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5 Gender-Neutral Terms From Around The World

Broadly Gender Spectrum
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Gender identity can't always be summed up with the words "he" or "she," but most languages don't have commonly used terms to describe everyone. In an attempt to solve this problem, some languages have created gender-neutral terms, including pronouns and symbols to denote non-conformity to the gender binary. And while a lot of work still needs to be done, learning how different parts of the world are filling this gap can help us develop new ways to become more inclusive.

"During Victorian times, England introduced a law saying that only ‘he’ should be used in legal texts, as a way of legitimizing men’s power over women," Elin Asklöv, a project manager at the language-learning app Babbel, tells Bustle. "Feminist movements in the '60s and '70s saw a resurgence of feminist language planning, or feminist language reforms. These movements criticized male centricity and societal male superiority."

And there's been a similar trend in other languages, too. "In languages like French, Spanish, and German, gender inclusion is mostly done within the noun system; a gender-neutral pronoun is not on its way," Asklöv says. "Referring to everyone with the male form, e.g., ‘Liebe Besucher’ (‘Dear visitors’), was long seen as the epicene pronoun (including and incorporating everyone), but now, using only the male form is increasingly perceived as sexist. Generally, the inclusion of the male and female gender consists of always mentioning the two forms, because if only the masculine form is used, many people will feel excluded."

However, non-binary people continue to be left out of the conversation. How can language include everyone? Here are a few solutions different languages have come up with.

They (English)

The pronoun "they" has become a popular way to refer to people in English without specifying their gender. "They" as a gender-neutral form was added to the Associated Press Stylebook back in 2017. And Merriam-Webster even announced "they" as the word of the year in 2019.

The pronoun "they" is a word people can use to refer to themselves, as well as to describe people of unspecified gender, Asklöv says.

Gendered nouns, such policeman, businessman, or fireman, have also been changed, as well as the practice of using "men" to refer to a group of people, even if that group includes women or non-binary folks.

There's the option to say business person, firefighter, police officer, and so on. It's also becoming more common to say "flight attendant" instead of the gendered "stewardess." And that goes a long way in making the English language more inclusive.

Hen (Swedish)

"Hen" is an alternative to the Swedish words "han" (he) and "hon" (she). It's inspired by the Finnish "hän," which means both "he" and "she," Asklöv says.

LGBTQ people and academics began using it in the early 2000s to describe non-binary people and those of unspecified gender, and it grew in popularity after a children's book used it in 2012. One Swedish magazine even grew inspired to release a whole issue without using "he" or "she."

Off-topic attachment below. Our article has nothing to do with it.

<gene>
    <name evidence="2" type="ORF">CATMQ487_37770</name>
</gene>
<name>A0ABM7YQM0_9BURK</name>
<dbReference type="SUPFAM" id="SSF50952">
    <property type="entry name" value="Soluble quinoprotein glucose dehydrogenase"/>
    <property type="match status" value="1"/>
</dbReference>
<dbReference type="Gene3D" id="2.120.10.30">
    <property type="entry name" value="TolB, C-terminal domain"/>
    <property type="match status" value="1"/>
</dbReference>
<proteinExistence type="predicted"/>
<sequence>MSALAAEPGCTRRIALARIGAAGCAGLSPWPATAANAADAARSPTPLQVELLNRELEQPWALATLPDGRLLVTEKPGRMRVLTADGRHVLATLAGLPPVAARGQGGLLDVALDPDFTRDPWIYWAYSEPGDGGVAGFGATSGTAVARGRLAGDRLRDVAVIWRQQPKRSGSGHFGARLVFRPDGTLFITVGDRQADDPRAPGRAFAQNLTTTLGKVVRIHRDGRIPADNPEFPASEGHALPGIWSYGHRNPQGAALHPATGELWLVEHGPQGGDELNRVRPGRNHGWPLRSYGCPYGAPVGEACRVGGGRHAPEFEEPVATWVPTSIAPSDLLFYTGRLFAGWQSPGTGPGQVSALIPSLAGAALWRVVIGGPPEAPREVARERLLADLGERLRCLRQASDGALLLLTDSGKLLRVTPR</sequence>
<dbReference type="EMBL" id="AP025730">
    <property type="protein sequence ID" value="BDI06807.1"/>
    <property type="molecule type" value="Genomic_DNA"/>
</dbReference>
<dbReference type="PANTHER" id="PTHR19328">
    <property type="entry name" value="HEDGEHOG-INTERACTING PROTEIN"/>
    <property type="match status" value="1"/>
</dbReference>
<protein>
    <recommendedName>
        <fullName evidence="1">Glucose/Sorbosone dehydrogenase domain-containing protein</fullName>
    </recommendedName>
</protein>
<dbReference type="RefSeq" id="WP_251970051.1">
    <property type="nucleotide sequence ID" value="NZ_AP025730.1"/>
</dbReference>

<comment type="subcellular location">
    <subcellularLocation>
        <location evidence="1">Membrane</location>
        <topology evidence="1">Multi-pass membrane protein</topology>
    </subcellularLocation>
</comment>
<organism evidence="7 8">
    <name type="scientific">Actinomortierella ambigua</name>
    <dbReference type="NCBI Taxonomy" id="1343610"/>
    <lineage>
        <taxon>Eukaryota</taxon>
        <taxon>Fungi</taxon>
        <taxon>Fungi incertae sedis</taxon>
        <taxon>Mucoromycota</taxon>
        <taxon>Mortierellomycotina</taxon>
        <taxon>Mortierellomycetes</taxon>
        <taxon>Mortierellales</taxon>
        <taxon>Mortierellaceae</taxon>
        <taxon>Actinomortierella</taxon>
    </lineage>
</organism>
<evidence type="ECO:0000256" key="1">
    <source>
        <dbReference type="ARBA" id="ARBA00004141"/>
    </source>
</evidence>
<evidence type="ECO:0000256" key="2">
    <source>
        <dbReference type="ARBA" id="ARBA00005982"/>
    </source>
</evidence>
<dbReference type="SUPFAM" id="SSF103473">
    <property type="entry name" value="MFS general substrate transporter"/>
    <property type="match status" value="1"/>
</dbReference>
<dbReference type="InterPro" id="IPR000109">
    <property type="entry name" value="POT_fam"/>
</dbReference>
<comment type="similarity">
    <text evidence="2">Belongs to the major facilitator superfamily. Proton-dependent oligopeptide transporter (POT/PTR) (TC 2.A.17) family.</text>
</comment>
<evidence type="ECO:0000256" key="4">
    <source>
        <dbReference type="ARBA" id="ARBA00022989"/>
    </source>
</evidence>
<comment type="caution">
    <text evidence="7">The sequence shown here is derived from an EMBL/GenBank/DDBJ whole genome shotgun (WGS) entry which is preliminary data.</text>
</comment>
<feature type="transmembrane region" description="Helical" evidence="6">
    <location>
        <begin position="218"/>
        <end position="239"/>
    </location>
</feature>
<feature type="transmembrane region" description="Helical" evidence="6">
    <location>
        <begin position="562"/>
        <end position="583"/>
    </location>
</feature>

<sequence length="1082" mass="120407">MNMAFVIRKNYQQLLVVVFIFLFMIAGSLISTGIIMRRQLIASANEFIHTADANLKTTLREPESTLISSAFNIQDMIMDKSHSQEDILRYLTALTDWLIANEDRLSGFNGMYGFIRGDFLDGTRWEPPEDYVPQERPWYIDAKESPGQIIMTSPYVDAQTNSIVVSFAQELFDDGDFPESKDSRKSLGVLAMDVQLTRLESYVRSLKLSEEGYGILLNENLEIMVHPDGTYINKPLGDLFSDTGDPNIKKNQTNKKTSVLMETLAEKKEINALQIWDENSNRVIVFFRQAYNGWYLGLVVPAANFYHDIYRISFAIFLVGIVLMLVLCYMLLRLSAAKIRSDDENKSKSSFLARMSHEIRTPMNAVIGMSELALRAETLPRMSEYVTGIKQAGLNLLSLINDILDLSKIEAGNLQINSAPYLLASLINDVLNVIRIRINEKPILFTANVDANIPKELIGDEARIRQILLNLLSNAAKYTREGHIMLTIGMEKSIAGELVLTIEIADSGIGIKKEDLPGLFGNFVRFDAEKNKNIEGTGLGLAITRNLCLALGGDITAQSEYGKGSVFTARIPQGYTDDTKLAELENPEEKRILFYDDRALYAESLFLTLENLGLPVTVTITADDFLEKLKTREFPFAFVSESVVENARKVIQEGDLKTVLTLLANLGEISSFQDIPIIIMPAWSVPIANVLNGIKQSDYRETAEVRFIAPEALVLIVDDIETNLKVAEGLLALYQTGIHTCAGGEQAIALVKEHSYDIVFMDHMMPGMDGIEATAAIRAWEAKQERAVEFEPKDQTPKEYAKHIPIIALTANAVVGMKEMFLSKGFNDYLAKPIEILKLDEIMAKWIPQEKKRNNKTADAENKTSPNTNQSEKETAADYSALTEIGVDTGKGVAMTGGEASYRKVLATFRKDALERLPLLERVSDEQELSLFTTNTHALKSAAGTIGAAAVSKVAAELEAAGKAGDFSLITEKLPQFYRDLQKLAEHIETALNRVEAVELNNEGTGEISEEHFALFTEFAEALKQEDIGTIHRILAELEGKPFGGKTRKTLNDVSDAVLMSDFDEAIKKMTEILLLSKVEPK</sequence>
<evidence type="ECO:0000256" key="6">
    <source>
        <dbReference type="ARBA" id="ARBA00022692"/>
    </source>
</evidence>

The decision was also controversial: Sweden's biggest newspaper vowed never to use it and the Swedish Language Council told everyone to avoid using it, as many countries do. But the council later changed its position to "use the term with care," and it was added to the Swedish dictionary in 2015.

_ and * (German)

Germany has also come up with their own system. As Asklöv says, "It is now common practice amongst activists and progressive/interested people to use an underscore or an asterisk to include all genders in a written phrase."

The suffixes "r" or "rn" are used for men, and "in" or "innen" for woman. So, someone might write, "liebe Nachbar_innen/NachbarInnen/Nachbar*innen," which are all gender-neutral, instead of "Nachbarn" (male) and "Nachbarinnen" (female).

Germans also convert nouns into verbs, Asklöv says. For example, instead of saying "thanks to all visitors" (which forces you to choose a gender for the noun "visitors"), you can say, "thanks to everyone who visited."

@ (Spanish)

In Spanish, masculine words tend to end with "o," while feminine words end with "a." So many people use the @ symbol to encompass them both, Asklöv says.

Another choice is to use a / to include the masculine and feminine forms of words (e.g., chicos/chicas). Or, to create a gender-neutral noun, an "x" can also used. Instead of saying or writing Latino (male) or Latina (female), for example, it would be Latin@ or Latinx.

The use of "e" at the end of a word, instead of the standard "a" or "o" is another option, particularly in Argentina, where young people are making changes to their deeply gendered language. So instead of ella (she) and él (he), one might use the gender-neutral term elle.

. (French)

In French, "they” is translated as either “ils” (male) or “elles” (female), and is also used to refer to a group of people. But since the word still implies gender, people have been searching for an alternative.

While not officially adopted into the French language, some folks are using the pronoun “iel”, which is a mix of “il” and “elle”, to refer to a nonbinary person.

And since masculine words often end in a consonant while feminine words end in an extra vowel, there's also the option of adding a dot between the consonant and the vowel to include all genders. For example, since "neighbor" would be "un voisin" or "une voisine," you might use "un.e voisin.e" instead, Asklöv says.

With so many options, there's now no excuse not to be inclusive.

Expert:

Elin Asklöv, project manager at the language-learning app Babbel

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